When the United Kingdom voted to leave the European Union last month, the seaside town of Port Talbot in Wales eagerly went along with the move. Brexit was approved by some 57 percent of the town's residents.

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Solar Impulse 2 has landed in Cairo, completing the penultimate leg of its attempt to circumnavigate the globe using only the power of the sun.

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The FBI says it is giving up on the D.B. Cooper investigation, 45 years after the mysterious hijacker parachuted into the night with $200,000 in a briefcase, becoming an instant folk figure.

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This is the first in a series of essays concerning our collective future. The goal is to bring forth some of the main issues humanity faces today, as we move forward to uncertain times. In an effort to be as thorough as possible, we will consider two kinds of threats: those due to natural disasters and those that are man-made. The idea is to expose some of the dangers and possible mechanisms that have been proposed to deal with these issues. My intention is not to offer a detailed analysis for each threat — but to invite reflection and, hopefully, action.

Alabama authorities say a home burglary suspect has died after police used a stun gun on the man.  Birmingham police say he resisted officers who found him in a house wrapped in what looked like material from the air conditioner duct work.  The Lewisburg Road homeowner called police Tuesday about glass breaking and someone yelling and growling in his basement.  Police reportedly entered the dwelling and used a stun gun several times on a white suspect before handcuffing him.  Investigators say the man was "extremely irritated" throughout and didn't obey verbal commands.

It can be hard to distinguish among the men wearing grey suits and regulation haircuts on Pennsylvania Avenue in Washington. But David Margolis always brought a splash of color.

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Montgomery Education Foundation's Brain Forest Summer Learning Academy was spotlighted Wednesday at Carver High School.  The academic-enrichment program is for rising 4th, 5th, and 6th graders in the Montgomery Public School system.  Community Program Director Dillion Nettles, says the program aims to prevent learning loss during summer months.  To find out how your child can participate in next summer's program visit Montgomery-ed.org

A police officer is free on bond after being arrested following a rash of road-sign thefts in southeast Alabama.  Brantley Police Chief Titus Averett says officer Jeremy Ray Walker of Glenwood is on paid leave following his arrest in Pike County.  The 30-year-old Walker is charged with receiving stolen property.  Lt. Troy Johnson of the Pike County Sheriff's Office says an investigation began after someone reported that Walker was selling road signs from Crenshaw County.  Investigators contacted the county engineer and learned signs had been reported stolen from several roads.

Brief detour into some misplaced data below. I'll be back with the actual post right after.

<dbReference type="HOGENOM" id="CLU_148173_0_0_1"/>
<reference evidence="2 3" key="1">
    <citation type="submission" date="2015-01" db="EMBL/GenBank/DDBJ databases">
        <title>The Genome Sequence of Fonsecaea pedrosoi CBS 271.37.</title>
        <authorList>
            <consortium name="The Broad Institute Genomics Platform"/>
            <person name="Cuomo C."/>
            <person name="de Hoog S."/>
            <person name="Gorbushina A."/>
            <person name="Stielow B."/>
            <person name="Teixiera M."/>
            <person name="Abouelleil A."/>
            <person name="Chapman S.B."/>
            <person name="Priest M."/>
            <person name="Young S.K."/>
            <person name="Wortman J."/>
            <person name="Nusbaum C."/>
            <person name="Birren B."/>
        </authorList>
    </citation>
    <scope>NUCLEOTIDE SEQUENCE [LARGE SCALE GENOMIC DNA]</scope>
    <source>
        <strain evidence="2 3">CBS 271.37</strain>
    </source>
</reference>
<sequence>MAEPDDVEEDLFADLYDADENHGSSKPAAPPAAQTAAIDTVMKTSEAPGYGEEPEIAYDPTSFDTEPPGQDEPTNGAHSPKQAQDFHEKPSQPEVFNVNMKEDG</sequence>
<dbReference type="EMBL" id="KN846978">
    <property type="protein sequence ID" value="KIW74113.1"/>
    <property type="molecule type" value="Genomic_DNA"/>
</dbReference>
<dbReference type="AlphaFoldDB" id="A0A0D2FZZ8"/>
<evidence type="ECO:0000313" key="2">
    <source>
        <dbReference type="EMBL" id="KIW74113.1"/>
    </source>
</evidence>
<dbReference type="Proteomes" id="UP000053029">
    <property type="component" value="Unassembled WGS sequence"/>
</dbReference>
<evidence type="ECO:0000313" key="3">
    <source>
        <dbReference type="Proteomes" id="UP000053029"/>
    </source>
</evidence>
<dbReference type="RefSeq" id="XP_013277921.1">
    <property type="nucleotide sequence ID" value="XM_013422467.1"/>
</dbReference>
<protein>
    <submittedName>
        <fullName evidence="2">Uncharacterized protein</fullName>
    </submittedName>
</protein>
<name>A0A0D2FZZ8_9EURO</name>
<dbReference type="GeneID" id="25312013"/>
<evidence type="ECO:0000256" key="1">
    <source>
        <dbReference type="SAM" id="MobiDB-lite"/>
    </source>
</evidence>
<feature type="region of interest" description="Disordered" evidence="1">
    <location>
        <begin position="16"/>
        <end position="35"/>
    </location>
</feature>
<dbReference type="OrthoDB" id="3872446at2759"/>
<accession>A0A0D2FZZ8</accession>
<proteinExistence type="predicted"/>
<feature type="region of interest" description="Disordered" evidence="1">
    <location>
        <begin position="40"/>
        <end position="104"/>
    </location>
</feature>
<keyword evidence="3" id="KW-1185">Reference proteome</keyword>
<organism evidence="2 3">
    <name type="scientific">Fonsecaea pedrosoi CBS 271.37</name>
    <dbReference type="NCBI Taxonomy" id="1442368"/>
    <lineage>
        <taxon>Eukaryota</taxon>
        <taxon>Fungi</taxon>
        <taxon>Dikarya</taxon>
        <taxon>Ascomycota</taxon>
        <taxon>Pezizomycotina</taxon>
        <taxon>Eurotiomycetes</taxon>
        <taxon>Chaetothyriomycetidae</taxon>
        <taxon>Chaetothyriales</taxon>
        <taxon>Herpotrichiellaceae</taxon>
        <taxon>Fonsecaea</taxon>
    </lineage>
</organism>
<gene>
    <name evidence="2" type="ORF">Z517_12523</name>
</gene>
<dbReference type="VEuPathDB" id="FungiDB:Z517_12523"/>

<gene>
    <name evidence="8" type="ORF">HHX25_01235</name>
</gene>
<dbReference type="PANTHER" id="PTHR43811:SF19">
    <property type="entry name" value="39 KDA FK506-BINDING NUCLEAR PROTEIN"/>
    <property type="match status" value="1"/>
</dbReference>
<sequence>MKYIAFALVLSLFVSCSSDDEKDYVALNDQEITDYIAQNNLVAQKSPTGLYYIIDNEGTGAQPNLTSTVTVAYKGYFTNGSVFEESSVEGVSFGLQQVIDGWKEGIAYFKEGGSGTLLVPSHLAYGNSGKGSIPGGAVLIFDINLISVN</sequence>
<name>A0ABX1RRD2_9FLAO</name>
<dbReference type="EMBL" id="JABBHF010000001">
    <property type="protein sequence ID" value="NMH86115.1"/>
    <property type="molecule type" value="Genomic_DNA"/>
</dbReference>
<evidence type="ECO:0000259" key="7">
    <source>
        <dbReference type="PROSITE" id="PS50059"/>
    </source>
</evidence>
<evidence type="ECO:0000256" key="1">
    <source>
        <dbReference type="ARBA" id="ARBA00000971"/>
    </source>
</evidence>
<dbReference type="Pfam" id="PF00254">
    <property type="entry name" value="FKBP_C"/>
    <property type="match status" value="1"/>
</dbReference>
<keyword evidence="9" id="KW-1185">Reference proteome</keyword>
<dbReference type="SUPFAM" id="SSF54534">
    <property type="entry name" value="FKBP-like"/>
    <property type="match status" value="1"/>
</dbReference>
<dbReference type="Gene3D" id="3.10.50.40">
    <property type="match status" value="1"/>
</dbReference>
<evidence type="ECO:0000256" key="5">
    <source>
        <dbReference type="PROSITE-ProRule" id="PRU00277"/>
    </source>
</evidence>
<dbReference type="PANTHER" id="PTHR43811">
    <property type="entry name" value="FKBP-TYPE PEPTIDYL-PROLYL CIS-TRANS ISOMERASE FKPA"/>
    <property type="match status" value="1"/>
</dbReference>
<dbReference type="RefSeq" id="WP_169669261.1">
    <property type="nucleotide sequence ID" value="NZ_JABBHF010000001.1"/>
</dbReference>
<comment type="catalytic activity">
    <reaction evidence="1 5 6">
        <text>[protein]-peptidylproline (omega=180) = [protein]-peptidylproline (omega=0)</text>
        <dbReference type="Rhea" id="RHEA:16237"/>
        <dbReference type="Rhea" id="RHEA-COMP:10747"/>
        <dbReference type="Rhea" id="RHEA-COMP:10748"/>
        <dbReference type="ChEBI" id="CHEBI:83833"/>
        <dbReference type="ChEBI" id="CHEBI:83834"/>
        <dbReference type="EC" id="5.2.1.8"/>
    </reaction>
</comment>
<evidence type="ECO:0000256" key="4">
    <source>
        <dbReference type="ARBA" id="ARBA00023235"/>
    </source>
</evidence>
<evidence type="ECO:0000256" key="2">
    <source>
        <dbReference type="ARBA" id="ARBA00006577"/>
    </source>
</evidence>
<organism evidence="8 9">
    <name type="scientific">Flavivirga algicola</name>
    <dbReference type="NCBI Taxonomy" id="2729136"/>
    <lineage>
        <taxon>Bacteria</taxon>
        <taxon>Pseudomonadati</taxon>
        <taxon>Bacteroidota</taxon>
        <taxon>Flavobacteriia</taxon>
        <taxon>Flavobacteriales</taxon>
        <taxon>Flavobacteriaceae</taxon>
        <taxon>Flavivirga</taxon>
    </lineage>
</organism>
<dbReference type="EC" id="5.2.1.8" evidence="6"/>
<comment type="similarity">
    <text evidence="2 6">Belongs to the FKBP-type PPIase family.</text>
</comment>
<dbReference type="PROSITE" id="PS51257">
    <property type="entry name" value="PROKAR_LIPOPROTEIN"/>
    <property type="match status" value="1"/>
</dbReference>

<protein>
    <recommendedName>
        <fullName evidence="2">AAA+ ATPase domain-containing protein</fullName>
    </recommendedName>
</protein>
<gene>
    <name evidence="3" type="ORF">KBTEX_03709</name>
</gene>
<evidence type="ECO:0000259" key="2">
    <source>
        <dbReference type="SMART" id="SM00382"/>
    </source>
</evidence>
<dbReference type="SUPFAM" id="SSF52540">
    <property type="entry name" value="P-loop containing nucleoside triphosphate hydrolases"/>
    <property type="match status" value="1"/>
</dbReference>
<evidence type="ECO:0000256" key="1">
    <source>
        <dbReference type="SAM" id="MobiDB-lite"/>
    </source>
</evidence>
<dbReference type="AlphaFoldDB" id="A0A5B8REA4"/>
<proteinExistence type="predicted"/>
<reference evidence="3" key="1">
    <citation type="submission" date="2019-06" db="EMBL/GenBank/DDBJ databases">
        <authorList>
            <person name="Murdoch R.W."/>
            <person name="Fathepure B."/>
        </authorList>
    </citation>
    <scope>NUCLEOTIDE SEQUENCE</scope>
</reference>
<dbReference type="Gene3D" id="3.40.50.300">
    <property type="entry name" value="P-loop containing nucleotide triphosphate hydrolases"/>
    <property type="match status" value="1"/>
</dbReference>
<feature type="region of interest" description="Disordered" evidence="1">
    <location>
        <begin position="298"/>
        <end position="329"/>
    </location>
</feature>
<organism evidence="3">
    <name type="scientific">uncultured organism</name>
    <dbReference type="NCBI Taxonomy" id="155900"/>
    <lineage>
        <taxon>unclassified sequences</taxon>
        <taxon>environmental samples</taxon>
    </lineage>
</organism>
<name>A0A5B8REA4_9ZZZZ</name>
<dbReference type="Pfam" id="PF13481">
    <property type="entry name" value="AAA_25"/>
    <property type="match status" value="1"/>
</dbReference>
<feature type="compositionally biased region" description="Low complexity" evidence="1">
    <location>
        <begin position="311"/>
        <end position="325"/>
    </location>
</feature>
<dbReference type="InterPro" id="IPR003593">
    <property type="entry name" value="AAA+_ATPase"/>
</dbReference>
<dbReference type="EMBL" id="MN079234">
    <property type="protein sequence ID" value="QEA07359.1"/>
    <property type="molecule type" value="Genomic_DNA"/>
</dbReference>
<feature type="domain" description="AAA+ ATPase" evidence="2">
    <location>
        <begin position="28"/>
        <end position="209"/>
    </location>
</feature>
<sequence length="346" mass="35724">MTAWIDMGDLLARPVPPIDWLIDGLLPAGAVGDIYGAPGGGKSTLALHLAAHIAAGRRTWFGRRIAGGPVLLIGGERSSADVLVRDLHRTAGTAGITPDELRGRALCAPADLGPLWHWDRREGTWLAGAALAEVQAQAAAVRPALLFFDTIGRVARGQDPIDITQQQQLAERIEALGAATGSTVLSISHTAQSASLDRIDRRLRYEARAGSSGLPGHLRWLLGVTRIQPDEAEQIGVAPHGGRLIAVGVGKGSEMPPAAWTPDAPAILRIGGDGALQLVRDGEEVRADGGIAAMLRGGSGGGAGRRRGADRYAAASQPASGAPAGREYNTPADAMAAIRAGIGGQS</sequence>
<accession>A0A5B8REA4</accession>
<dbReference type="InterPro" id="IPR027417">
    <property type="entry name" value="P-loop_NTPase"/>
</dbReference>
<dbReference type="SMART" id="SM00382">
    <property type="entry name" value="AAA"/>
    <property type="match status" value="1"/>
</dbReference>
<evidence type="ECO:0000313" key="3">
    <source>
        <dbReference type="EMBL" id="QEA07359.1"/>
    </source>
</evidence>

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Ski Resort Makes Snow With Treated Wastewater, After A Long Dispute

Dec 27, 2012
Originally published on December 27, 2012 6:14 pm

An Arizona ski resort is making snow for the first time this year, ending more than seven years' worth of legal battles over its snowmaking system, which relies entirely upon treated wastewater to coat its slopes when the snowfall has been uneven.

The resort, Arizona Snowbowl, has long been a target of American Indian tribes, who say it defiles sacred land. Critics have also said the snowmaking system might threaten an endangered plant. The resort sits on more than 700 acres of land that it leases from the U.S. Forest Service.

On its website, the Forest Service says that using reclaimed wastewater to make snow "is an environmentally and economically responsible decision" in Arizona's desert climate.

From Tucson, Ted Robbins filed a report for NPR's Newscast desk that includes more details:

"The Snowbowl resort near Flagstaff has faced numerous challenges to its plan. But it finally began using treated effluent to make snow earlier this week."

"The Hopi tribe withdrew a lawsuit and will instead meet with the Justice Department and the Forest Service to review the water's effects. American Indian tribes have protested the ski resort's existence for decades. It's on a peak held sacred by 13 tribes. Several people were arrested in a protest before Christmas."

According to The Arizona Daily Sun, the resort plans to use its new snowmaking system to lengthen its season, particularly to guarantee that it is open for Christmas.

Earlier this year, the legal battle over the resort's plans gained a new public-health angle, as research showed that Snowbowl's "wastewater system is a breeding ground for antibiotic-resistant genes," as Leslie MacMillan of The New York Times' Green blog wrote in October.

Those concerns reportedly prompted the city of Flagstaff, which sells its wastewater to Snowbowl, to consider adding more advanced filtering equipment. But as NPR's Alix Spiegel reported last year, the term "wastewater" has an identity issue that often limits its uses.

Copyright 2013 NPR. To see more, visit http://www.npr.org/.